Effects of Initial Gleason Grade on Outcomes during Active Surveillance for Prostate Cancer

Selma Masic, Janet E Cowan, Samuel L Washington, Hao G Nguyen, Katsuto Shinohara, Matthew R Cooperberg, Peter R Carroll
European Urology Oncology 2018, 1 (5): 386-394

BACKGROUND: Whether men with Gleason 3+4 prostate cancer are appropriate active surveillance (AS) candidates remains a matter of debate.

OBJECTIVE: to evaluate the effects of initial Gleason grade 3+3 or 3+4 on clinical outcomes during AS.

DESIGN, SETTING, AND PARTICIPANTS: We retrospectively reviewed outcomes for men on AS between 1990 and 2016 with Gleason 3+3 or 3+4 who had two or more biopsies.

OUTCOME MEASUREMENTS AND STATISTICAL ANALYSIS: We evaluated associations of diagnostic grade with reclassification (upgrade ≥ 3+4), treatment, metastasis, adverse surgical pathology, and biochemical recurrence (BCR) after deferred radical prostatectomy (RP), with a sensitivity analysis for the amount of pattern 4 disease.

RESULTS AND LIMITATIONS: Of 1243 men, 1119 (90%) had Gleason 3+3 and 124 (10%) 3+4 on initial biopsy. The 5-yr unadjusted reclassification-free survival was 49% regardless of grade, while patients with Gleason 3+4 had lower treatment-free survival (49% vs 64%; p<0.01). On multivariate Cox analysis, grade was associated with lower risk of reclassification (hazard ratio [HR] 0.66, 95% confidence interval [CI] 0.46-0.95) and higher risk of treatment (HR 1.37, 95% CI 1.01-1.85). After RP, patients starting with Gleason 3+4 had lower unadjusted 2-yr BCR-free survival (69% vs 93%; p=0.01) and a higher risk of recurrence (HR 3.67, 95% CI 1.30-10.36). Grade was not associated with metastasis (<1% at 5 yr) or adverse pathology. In sensitivity analyses, a single high-grade core was associated with lower risk of reclassification and multiple high-grade cores were associated with a higher risk of treatment. The number of high-grade cores was not independently associated with BCR. Limitations include selection bias, a limited number of intermediate-risk patients, and length of follow-up.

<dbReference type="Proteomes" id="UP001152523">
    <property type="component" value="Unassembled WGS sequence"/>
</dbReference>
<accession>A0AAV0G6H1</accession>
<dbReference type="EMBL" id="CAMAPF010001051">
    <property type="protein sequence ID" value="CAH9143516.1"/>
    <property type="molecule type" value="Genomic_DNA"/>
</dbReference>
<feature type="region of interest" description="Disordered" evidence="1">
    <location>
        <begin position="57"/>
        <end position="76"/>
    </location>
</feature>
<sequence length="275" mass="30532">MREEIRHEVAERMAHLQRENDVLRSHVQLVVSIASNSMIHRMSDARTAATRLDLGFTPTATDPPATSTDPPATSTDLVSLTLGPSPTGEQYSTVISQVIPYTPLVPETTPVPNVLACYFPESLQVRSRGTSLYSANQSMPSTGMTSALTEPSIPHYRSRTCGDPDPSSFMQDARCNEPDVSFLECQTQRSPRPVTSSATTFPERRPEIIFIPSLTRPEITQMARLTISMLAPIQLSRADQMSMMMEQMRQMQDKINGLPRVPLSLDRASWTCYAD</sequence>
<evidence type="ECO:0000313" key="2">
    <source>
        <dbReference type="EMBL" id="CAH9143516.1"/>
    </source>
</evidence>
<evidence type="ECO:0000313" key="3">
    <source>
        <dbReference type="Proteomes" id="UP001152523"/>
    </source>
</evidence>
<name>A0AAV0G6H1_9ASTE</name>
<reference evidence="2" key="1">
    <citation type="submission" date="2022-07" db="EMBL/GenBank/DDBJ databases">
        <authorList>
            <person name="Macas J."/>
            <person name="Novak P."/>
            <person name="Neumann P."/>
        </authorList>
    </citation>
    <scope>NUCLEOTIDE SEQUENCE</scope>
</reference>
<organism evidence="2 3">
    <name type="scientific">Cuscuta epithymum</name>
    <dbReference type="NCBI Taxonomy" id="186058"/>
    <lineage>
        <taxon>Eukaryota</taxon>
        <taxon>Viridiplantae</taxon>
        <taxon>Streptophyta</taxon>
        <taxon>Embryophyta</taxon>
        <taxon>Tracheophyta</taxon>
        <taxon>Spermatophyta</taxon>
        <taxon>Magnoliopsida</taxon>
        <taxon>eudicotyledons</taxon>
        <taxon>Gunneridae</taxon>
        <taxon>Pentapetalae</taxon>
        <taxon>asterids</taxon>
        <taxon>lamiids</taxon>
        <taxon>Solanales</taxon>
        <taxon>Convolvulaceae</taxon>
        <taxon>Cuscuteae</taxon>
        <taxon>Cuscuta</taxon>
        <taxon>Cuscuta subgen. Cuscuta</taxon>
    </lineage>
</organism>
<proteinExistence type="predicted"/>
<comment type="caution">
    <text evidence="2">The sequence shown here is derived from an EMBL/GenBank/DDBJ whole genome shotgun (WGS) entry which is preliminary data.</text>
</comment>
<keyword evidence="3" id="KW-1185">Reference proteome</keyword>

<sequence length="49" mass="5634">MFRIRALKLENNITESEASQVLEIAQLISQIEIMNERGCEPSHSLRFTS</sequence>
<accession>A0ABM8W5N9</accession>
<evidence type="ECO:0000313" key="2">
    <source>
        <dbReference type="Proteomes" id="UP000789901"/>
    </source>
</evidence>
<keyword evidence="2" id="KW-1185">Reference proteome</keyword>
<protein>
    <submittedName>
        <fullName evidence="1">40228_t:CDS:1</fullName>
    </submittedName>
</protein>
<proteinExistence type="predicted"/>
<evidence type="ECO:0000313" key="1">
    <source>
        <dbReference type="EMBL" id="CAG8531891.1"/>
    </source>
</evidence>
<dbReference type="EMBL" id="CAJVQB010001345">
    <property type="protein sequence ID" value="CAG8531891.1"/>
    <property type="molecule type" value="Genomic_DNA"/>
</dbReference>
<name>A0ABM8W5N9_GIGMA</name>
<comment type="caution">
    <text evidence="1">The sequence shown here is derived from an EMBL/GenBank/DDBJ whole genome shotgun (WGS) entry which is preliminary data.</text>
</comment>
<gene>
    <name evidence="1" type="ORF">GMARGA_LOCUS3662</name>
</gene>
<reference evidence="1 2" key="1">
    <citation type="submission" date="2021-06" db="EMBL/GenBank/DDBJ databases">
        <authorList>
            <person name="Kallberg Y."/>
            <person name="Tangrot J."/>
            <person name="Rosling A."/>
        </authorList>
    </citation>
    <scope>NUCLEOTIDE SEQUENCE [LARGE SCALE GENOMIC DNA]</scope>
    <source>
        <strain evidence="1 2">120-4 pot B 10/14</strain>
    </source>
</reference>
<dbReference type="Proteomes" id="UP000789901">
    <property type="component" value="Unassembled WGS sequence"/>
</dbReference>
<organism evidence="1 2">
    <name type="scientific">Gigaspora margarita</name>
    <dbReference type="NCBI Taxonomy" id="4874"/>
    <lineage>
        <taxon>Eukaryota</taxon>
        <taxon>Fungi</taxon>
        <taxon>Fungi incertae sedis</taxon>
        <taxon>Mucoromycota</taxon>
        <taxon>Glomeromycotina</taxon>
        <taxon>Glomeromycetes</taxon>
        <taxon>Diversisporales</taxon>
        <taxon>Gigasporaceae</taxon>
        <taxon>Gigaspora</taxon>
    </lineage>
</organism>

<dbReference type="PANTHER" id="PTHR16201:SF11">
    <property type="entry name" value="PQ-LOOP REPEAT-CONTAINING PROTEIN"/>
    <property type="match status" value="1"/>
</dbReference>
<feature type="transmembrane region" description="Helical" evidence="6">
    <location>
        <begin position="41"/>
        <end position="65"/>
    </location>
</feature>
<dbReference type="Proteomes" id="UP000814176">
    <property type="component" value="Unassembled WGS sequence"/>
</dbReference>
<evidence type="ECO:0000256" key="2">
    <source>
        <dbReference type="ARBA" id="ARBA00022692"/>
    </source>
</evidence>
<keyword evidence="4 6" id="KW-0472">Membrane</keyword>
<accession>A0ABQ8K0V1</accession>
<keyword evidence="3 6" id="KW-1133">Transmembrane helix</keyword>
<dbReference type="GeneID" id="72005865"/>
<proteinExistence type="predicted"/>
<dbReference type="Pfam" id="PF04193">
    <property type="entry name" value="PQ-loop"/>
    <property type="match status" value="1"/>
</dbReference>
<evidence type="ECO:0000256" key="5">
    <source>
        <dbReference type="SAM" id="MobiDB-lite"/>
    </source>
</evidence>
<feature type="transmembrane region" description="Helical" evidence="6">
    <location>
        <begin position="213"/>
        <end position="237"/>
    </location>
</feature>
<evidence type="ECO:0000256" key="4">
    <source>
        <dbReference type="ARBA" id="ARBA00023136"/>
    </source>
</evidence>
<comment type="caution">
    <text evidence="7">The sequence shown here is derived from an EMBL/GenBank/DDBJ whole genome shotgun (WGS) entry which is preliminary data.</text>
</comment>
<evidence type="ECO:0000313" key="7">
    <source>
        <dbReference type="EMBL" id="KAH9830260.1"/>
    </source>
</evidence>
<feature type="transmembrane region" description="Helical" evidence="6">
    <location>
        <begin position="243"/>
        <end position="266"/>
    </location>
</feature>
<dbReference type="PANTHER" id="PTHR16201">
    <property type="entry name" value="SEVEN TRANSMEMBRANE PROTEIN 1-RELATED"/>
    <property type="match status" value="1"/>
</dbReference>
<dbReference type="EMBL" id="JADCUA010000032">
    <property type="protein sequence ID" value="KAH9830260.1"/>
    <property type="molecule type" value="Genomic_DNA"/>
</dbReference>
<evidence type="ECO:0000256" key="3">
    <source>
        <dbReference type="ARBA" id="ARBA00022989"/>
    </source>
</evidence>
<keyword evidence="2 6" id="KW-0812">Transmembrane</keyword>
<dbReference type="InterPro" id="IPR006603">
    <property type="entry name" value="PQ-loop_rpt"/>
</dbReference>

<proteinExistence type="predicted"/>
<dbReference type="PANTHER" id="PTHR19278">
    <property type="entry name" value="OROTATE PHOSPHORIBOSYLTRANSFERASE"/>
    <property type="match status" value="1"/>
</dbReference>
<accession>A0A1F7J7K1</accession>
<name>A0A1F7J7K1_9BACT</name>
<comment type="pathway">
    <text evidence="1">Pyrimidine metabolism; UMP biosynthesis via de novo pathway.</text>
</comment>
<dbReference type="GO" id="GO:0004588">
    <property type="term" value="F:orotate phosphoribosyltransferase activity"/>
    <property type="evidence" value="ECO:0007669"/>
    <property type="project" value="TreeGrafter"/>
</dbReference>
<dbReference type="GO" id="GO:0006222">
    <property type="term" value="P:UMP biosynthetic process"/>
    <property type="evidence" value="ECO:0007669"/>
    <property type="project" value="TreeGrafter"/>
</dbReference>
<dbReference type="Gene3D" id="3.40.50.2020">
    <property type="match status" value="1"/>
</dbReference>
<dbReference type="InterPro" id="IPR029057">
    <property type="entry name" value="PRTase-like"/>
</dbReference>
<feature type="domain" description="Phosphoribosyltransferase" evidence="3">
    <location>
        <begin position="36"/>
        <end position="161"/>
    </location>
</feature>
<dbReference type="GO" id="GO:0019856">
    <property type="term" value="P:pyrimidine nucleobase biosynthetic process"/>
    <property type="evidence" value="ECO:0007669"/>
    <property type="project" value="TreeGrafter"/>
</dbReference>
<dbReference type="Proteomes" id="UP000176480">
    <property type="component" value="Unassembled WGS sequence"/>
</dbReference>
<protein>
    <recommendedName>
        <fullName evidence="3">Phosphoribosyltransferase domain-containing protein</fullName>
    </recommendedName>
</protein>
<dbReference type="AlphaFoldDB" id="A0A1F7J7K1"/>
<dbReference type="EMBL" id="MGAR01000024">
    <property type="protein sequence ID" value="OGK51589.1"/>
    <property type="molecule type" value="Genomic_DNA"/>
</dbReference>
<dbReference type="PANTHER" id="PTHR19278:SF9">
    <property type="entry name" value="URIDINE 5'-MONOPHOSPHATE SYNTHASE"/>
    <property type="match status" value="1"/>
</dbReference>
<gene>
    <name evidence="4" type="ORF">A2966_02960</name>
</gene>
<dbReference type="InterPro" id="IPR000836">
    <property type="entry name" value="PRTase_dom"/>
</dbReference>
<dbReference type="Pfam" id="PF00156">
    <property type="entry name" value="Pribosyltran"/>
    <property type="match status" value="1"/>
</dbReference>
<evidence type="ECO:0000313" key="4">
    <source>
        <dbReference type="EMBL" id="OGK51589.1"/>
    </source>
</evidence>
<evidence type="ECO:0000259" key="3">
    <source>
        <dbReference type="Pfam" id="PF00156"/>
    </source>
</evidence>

CONCLUSIONS: Gleason 3+4 at diagnosis was associated with risk of reclassification, treatment, and BCR. The number of high-grade cores may help in stratifying men with Gleason 3+4 disease.

PATIENT SUMMARY: Some men with Gleason 3+4 prostate cancer may be appropriate surveillance candidates, but longer follow-up and evaluation of more patients are necessary.

Full Text Links

Find Full Text Links for this Article


You are not logged in. Sign Up or Log In to join the discussion.

Related Papers

Remove bar
Read by QxMD icon Read

Save your favorite articles in one place with a free QxMD account.


Search Tips

Use Boolean operators: AND/OR

diabetic AND foot
diabetes OR diabetic

Exclude a word using the 'minus' sign

Virchow -triad

Use Parentheses

water AND (cup OR glass)

Add an asterisk (*) at end of a word to include word stems

Neuro* will search for Neurology, Neuroscientist, Neurological, and so on

Use quotes to search for an exact phrase

"primary prevention of cancer"
(heart or cardiac or cardio*) AND arrest -"American Heart Association"